•  what (2+ / 0-)
    Recommended by:
    JoanMar, LaFeminista

    Dawkins is to atheism as Rand is to personal responsibility. uid 52583 lol

    by terrypinder on Fri May 30, 2014 at 10:26:36 AM PDT

  •  The goal of Catholic sex-ed: Making sure every ... (3+ / 0-)
    Recommended by:
    maxfolger, LeftOfYou, Rashaverak

    The goal of Catholic sex-ed:

    Making sure every girl learns about her period in the same way Carrie White did in Carrie...

  •  Don't Confuse Catholics and Evangelicals (5+ / 0-)

    The Catholics accept science on every subject other than sex, so they wouldn't be going to the creation museum.

    Peppermint patties might be plausible.

    We are called to speak for the weak, for the voiceless, for victims of our nation and for those it calls enemy.... --ML King "Beyond Vietnam"

    by Gooserock on Fri May 30, 2014 at 11:46:55 AM PDT

  •  Your Catholic school experiences (2+ / 0-)
    Recommended by:
    Villanova Rhodes, sturunner

    Sound like they've been garnered from stand-up comedians or the early 1900s rather than direct experience; because what you describe is very much at odds with what is reported by the numerous people I know who attended a Catholic school - other than maybe the sex part. They report top notch instruction in science and other subjects. Most also report discipline that was firm but fair, and not abusive.

    “Texas is a so-called red state, but you’ve got 10 million Democrats here in Texas. And …, there are a whole lot of people here in Texas who need us, and who need us to fight for them.” President Obama

    by Catte Nappe on Fri May 30, 2014 at 12:28:03 PM PDT

    •  Let's agree that, perhaps, (2+ / 0-)
      Recommended by:
      Catte Nappe, Rashaverak

      neither of us has a scientific sample in our back pocket of who was and who wasn't traumatized in Catholic school.

      I know many many people who had very very bad experiences that they try to reconcile to this day. I was lucky - I only have one really bad one.

      As for physical abuse, my older brother still has a scar on his had from when a nun tried to crack his knuckles with a ruler. And he was the kid with the perfect attendance record and highest grades in his class.  

      Another thing that we can agree on is that in many ways their commitment to teaching is often superior to other elementary teaching institutions. That's why I was sent to a Catholic school by my parents, who were not Catholic.

  •  Oh, look. A mean-spirited diary about nuns, (2+ / 0-)
    Recommended by:
    AZsparky, Rashaverak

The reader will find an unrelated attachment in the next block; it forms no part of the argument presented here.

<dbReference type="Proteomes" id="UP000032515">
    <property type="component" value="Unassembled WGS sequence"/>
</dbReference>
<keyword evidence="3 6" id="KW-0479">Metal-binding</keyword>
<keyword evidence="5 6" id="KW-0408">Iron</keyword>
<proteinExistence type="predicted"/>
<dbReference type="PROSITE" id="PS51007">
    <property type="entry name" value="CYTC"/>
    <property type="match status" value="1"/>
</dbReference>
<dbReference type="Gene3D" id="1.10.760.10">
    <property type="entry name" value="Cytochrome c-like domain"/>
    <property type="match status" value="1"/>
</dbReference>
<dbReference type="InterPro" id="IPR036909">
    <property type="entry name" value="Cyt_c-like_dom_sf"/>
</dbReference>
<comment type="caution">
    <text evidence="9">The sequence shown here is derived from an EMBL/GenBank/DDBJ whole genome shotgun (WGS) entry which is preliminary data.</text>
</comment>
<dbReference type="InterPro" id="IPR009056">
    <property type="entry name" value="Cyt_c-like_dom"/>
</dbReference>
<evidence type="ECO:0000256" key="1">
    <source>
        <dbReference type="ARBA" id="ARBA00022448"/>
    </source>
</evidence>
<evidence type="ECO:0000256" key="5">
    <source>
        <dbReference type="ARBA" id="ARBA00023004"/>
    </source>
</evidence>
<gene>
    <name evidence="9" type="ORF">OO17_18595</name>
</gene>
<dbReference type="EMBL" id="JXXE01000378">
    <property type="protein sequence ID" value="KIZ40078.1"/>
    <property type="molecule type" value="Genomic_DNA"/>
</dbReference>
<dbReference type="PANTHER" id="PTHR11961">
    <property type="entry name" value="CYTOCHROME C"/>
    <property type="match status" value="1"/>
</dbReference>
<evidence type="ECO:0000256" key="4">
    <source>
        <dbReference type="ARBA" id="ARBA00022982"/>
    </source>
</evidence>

somehow spurred by the action of the school's first lay principal. How brave of you.

    I am the beneficiary of a Catholic elementary school education, and happy to be so. It was, at that time, superior to the public schools in my area -- including in science -- and stood me in fine stead, as it did nearly all of my classmates.

    Yes, the young women in heavy black & white habits working thousands of miles from their homes in Ireland for no pay made some mistakes while they handled classrooms of 55 - 60 students ranging from mildly developmentally disabled (then called Educable Mentally Retarded) to gifted. Being a decade or so behind U.S. times on the matter of corporal punishment was one of them. But owe you or anyone else an apology for their 24/7 service? Unless you were sexually molested, let it go, or get therapy and get the hell over it.

    Like most Catholic school alums of a certain era, I can appreciate the good humor of the popular riffs on nuns and Catholic grade schools. This isn't that. Your bile detracts from what could have been a decent diary on the actual story.

    •  Thank you for your comment. (1+ / 0-)
      Recommended by:
      Villanova Rhodes

      You raise some valid points. I do not agree, however, that sexual molestation is the bar that should (or, more appropriately, should have) been set regarding whether or not someone has a reason to complain about Catholic school.

      There are many ways to abuse young minds, even though you are giving them a well rounded introductions of the three Rs.

      •  I single out sexual molestation because (2+ / 0-)
        Recommended by:
        maxfolger, Rashaverak

        it is the one systemic issue in the Catholic education for which people can and should demand both apology and recompense even well after the fact. (Even on this issue, it was far less commonly associated with being a child in a Catholic school than with being an altar boy.)